Mit längeren Rotorblättern treiben die Hersteller die Stromausbeute ihrer Meeres-Windkraftanlagen in neue Dimensionen. Doch Größe ist nicht alles: Neueinsteiger in den Markt experimentieren mit ganz neuen Bauformen.
Seven suspended micro-houses — each one resulting from a different combination of three modules — delicately hover above the ground in the Portuguese eco-resort of Parque de Pedras Salgadas.
Portuguese architects Luís Rebelo de Andrade and Diogo Aguiar have recently completed the set of houses in the north of Portugal. The small dwellings are suspended on pillars, completely integrated within the surrounding nature.
Designed in a modular, prefabricated system with different combinations of the same three modules — entrance/bathing, living, sleeping for an extremely flexible solution, able to adapt to diverse spaces within the park, creating different morphologies and diverse dialogues with the surrounding nature.
Each of the houses features a large window framing a specific view of the park, bringing the surrounding nature inside, and linking the interior to a balcony and ideal resting space. Each dwelling's cladding evokes local, vernacular construction techniques...
The house on the shore with a view of the Wadden Sea is an energy-plus house, which means that it produces more electricity and heat than it uses.
This was achieved without compromising on the exclusive qualities of a large home, including panoramic sea-views. The architecture uses clear and simple expression, open and transparent to the sea and more closed and private towards the neighbors. The unusual geometry of the volume is combined with a calm and unpretentious detailing, and a restrained material palette.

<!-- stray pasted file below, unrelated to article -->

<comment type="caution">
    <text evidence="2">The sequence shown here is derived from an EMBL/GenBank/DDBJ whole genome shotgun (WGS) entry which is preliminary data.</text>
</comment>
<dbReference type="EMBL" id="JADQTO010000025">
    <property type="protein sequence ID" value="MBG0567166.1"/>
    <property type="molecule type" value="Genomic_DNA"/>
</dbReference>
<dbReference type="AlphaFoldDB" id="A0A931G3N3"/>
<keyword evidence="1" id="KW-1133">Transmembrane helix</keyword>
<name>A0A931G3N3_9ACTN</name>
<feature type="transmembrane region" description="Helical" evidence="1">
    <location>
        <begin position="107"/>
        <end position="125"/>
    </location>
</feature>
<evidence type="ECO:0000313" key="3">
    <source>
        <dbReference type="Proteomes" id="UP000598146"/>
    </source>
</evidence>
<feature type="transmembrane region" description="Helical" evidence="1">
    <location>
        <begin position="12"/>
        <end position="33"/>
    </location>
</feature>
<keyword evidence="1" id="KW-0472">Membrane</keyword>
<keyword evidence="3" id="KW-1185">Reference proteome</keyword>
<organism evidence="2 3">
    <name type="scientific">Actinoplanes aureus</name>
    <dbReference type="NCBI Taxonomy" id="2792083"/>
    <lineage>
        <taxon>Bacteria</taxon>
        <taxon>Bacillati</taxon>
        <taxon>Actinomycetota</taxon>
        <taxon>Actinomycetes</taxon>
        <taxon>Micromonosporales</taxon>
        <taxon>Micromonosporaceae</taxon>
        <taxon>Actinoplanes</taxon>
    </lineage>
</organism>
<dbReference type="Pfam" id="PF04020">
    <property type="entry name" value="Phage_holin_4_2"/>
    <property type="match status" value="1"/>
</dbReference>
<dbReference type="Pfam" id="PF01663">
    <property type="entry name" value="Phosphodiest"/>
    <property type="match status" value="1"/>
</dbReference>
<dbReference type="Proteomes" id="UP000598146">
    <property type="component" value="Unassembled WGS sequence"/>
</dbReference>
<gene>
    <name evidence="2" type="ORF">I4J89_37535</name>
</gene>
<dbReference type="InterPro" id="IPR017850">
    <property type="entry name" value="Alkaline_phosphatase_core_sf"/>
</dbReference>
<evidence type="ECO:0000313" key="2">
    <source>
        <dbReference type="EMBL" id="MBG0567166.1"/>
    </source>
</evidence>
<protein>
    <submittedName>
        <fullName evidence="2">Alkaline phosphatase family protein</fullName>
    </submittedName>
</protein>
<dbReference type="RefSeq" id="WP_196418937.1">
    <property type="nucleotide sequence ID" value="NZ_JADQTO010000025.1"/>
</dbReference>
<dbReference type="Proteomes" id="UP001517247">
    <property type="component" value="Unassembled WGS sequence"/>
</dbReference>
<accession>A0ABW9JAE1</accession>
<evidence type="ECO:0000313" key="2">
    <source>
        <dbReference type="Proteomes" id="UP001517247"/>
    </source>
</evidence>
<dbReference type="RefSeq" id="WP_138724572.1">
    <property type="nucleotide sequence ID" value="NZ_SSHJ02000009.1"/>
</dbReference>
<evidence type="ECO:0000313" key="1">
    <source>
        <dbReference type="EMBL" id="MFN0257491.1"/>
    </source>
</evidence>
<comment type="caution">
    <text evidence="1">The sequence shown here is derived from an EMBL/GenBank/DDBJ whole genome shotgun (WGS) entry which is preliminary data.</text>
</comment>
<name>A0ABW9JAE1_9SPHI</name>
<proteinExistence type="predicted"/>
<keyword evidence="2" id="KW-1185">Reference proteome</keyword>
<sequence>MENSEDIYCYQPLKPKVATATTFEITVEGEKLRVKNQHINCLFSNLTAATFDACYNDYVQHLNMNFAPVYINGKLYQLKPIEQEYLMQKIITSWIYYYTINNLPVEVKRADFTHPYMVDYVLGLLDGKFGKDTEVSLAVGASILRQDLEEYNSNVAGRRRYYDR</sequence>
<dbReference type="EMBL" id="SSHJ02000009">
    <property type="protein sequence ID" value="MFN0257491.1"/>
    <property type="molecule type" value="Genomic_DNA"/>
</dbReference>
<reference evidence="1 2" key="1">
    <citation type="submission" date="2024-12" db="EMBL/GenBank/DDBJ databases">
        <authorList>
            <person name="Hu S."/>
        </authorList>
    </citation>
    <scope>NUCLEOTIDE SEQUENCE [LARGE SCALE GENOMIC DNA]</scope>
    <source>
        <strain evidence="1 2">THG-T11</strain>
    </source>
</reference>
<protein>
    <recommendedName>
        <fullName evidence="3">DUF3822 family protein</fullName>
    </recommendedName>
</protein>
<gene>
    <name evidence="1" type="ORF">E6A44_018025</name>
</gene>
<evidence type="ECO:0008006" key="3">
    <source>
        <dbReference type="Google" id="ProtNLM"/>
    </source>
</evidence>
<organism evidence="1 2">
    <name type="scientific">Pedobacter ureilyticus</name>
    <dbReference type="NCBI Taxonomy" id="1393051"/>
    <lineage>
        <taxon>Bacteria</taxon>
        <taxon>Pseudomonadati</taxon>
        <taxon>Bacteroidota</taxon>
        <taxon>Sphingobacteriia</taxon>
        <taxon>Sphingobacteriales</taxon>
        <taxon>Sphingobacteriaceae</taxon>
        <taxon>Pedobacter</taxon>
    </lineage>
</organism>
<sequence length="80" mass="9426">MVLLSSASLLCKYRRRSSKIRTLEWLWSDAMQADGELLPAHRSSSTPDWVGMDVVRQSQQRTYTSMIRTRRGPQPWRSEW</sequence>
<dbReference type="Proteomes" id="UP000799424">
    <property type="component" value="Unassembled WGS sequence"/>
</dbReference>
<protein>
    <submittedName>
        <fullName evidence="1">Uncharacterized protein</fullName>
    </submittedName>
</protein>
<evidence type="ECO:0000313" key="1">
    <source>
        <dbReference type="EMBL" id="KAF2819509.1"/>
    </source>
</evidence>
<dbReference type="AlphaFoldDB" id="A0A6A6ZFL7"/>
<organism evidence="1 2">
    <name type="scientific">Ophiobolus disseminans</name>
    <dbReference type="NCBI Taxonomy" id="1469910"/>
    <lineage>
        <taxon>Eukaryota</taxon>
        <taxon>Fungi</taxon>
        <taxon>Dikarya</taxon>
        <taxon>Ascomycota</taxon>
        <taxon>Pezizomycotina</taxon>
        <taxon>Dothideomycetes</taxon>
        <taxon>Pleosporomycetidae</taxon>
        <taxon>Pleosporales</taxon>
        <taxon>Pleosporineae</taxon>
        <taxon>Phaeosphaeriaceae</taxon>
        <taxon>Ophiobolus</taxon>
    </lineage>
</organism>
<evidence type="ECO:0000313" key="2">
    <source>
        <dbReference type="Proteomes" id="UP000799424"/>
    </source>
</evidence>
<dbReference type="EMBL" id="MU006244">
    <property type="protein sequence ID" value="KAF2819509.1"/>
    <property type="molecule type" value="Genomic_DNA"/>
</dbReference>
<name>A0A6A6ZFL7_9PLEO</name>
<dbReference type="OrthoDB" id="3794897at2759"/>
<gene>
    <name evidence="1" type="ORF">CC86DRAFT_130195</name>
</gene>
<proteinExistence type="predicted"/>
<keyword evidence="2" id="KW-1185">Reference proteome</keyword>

Designed with ‘passive house’ principles, the home is compact in form, with large windows facing the view to the south-west, to make optimal passive use of the sun’s heat. The angle also respects the shoreline protection zone, creating a triangular floor plan. The sloping roof is angled to optimize the performance of the solar heating cells. Passive solar heat gain is absorbed and accumulated in the interior concrete walls and floor slabs, while the south-west facing balcony and overhangs shade the facades and control the amount of seasonal solar energy. The balcony is a free-standing concrete slab completely eliminating any cold-bridging to the interior...
Read more about this contemporary and contextual green design at the article link...
Bentleigh Secondary School in Melbourne's east has been named the most sustainable educational institution according to the International Green Awards which were held in London this month. Suters Architects have been involved with the school over many years in the redevelopment of the entire campus and worked in partnership with the college to design stages 1 and 2. Project Leader, John Schout said that the campus has a positive effect on the environment as well as changing the behaviour of staff and students to best practice environmental management: "A new building, a Meditation and Indigenous Cultural Centre, designed entirely of timber is an example of sustainable carbon capture principles and will be completed in 2013. Key ESD initiatives include shading and natural light, solar panels, water treatment and wetlands and a planned thermal heating and cooling system."